Of course, it's good to start the way you mean to go on, so my first mini-review will be a slating of Henry James' The Wings of the Dove. Yes, yes, he's very clever, wonderful psychological treatment etc etc, but Henry James is everything that non-readers imagine classic literature to be - impenetrable, over-wordy, meandering and (most importantly) completely up itself. I've tried with Mr. James, I really have, and there were times where I thought I was glimpsing the good in his writing; however, these few moments of enjoyment were drowned in the sludge of words and lack of momentum. The story? Sick rich girl has money, and everyone else wants it (but never actually says it of course). Apologies to all James fans, but it's three strikes and out for old Henry - I just don't like his style...
Now someone whose style suits me a little better is Jun'ichiro Tanizaki, and after reading the wonderful Quicksand, I immediately snapped up a two-book edition on the Book Depository, the first of which was The Key (translated by Howard Hibbet). This is a he-says-she-says novel with a difference as it is entirely constructed of extracts from the diaries of a man and his wife. The extracts show the somewhat perverse turn their marriage takes when the husband decides to spice up their sex life with some rather unorthodox measures. While both the husband and wife become aware of their spouse's diary, both strongly deny that they would ever actually look inside, thus violating their partner's privacy, but how much can we trust what they are telling us - and who are they really writing their diaries for?
The Key is another wonderful, slow-burning, sexually-charged story, and the idea is an intriguing one. However, it's not as good as Quicksand and suffers a tad in comparison The ending is definitely very similar, and it does appear to run out of steam a little, surprising for what is a fairly slim book. I would also warn potential readers that it does contain a storyline that is actually quite shocking to... Look, I'm getting onto very dodgy moral ground here, and I don't want to start any kind of cultural debate, so I'll tread lightly and just say that many people will find some of the actions the husband takes ever-so-slightly disturbing. Let's move on...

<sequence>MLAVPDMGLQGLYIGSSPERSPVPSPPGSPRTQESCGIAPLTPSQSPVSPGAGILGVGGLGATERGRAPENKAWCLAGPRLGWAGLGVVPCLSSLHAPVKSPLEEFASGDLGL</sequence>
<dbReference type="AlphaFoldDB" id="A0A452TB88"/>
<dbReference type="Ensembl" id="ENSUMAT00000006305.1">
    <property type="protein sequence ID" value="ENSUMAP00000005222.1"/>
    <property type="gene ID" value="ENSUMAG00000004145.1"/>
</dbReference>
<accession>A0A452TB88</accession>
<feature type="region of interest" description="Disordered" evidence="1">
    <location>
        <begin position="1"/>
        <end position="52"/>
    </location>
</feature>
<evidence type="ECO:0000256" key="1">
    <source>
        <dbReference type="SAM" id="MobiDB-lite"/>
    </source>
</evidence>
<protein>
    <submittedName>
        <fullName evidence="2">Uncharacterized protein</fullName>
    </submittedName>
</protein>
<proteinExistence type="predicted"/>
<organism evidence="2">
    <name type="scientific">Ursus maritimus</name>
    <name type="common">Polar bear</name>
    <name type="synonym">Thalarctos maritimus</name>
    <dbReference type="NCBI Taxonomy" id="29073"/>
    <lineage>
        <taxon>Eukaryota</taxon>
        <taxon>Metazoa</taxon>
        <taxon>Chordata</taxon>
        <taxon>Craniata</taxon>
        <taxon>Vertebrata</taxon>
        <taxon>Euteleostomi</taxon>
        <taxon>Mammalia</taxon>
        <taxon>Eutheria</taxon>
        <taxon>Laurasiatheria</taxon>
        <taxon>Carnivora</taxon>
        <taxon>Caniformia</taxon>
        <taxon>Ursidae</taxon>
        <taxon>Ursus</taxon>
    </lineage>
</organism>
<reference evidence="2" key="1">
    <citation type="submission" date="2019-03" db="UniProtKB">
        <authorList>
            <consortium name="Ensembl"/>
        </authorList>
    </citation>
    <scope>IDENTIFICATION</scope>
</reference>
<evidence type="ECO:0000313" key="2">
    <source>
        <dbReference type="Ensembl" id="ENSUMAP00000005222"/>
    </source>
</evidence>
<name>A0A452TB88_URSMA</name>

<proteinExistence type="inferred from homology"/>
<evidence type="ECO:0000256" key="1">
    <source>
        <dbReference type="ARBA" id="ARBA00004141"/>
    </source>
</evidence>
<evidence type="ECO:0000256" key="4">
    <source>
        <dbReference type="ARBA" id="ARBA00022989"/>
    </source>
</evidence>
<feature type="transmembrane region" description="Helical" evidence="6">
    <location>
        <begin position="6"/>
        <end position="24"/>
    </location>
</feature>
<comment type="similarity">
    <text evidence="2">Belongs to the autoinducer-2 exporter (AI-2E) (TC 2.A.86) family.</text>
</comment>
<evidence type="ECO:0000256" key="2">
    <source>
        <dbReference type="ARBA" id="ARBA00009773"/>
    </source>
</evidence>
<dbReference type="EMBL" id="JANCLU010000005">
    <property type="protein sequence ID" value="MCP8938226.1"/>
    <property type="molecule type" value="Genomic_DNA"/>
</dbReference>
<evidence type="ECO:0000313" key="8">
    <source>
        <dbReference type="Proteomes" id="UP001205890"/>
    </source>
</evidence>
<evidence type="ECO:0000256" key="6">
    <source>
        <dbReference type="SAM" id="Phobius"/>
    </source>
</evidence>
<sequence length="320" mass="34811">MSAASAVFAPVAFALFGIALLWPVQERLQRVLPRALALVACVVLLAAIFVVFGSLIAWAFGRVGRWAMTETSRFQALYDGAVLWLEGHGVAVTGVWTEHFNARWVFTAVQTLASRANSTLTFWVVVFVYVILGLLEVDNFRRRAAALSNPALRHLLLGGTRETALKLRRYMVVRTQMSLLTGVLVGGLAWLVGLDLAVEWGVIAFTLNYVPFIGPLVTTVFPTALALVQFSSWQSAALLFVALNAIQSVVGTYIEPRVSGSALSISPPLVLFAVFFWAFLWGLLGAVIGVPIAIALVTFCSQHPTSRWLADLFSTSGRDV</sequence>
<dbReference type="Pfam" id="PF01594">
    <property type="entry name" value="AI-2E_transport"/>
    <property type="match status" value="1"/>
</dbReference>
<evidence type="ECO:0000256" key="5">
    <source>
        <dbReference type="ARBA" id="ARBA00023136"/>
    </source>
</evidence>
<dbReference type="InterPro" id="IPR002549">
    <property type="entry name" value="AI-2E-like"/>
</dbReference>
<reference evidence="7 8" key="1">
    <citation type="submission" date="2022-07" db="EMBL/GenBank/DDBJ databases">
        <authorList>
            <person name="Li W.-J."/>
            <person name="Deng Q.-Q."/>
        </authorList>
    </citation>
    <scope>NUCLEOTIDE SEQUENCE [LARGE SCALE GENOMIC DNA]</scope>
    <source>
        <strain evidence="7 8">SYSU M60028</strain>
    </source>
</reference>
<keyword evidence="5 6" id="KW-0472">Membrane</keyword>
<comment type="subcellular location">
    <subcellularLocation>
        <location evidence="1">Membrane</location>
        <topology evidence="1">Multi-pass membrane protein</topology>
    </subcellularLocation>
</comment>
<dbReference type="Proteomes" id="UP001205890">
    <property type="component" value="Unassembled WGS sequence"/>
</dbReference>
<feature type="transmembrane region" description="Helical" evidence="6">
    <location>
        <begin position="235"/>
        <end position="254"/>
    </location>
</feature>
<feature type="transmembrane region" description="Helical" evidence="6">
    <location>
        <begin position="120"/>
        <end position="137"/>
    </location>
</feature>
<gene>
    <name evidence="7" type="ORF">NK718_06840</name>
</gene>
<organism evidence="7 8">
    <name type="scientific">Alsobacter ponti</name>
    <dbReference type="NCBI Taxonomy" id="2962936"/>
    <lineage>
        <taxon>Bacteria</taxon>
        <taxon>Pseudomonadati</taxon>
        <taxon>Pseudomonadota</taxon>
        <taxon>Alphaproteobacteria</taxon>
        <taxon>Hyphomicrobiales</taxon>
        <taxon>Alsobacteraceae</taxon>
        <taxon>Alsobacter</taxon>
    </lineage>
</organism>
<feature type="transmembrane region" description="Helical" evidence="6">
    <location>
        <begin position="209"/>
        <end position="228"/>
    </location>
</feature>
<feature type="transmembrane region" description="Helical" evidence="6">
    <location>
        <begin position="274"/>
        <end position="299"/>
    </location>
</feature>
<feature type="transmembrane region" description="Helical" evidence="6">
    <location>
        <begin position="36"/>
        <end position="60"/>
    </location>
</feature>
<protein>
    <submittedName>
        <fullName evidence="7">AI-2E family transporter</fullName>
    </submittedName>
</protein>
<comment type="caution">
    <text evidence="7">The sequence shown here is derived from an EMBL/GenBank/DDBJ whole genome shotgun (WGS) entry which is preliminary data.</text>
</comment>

Now, I do love a bit of Dostoyevsky, and Devils (translated by the famous Constance Garnett) is a lot more than a bit of Dostoyevsky. Another rolling epic tale, it depicts events in a small rural town where a group of young anarchists is stirring up the locals, confusing the authorities and preparing for a particularly unspeakable crime. It's based on a real event, and the novel is every bit as good as some of his more famous works, another wonderful combination of tight plotting, psychological suspense and well-written crucial scenes.
It's funny though that when people talk about Dostoyevsky, it's always as a brooding, masterful writer, someone who writes books to be waded through, akin to walking across a vast river of treacle, yet his books are often a joy to read. As well as being real page turners, his novels can contain wonderful scenes of humour - yes, Dostoyevsky is funny! The first part of Devils is especially amusing, culminating in a meeting where about a dozen of the main characters meet under unexpected and confusing circumstances, reminiscent more of Oscar Wilde than Tolstoy. Of course, with the subject matter being what it is, things do take a turn for the more serious later, but never let it be said that Dostoyevsky neglected the lighter side of the art of literature...
So that's the first of my mini-catch-up pieces; there'll be more to come when I can bring myself to return to the computer. Forgive the brevity and the shallowness of the reviews - hopefully there's something there to make it all worthwhile :)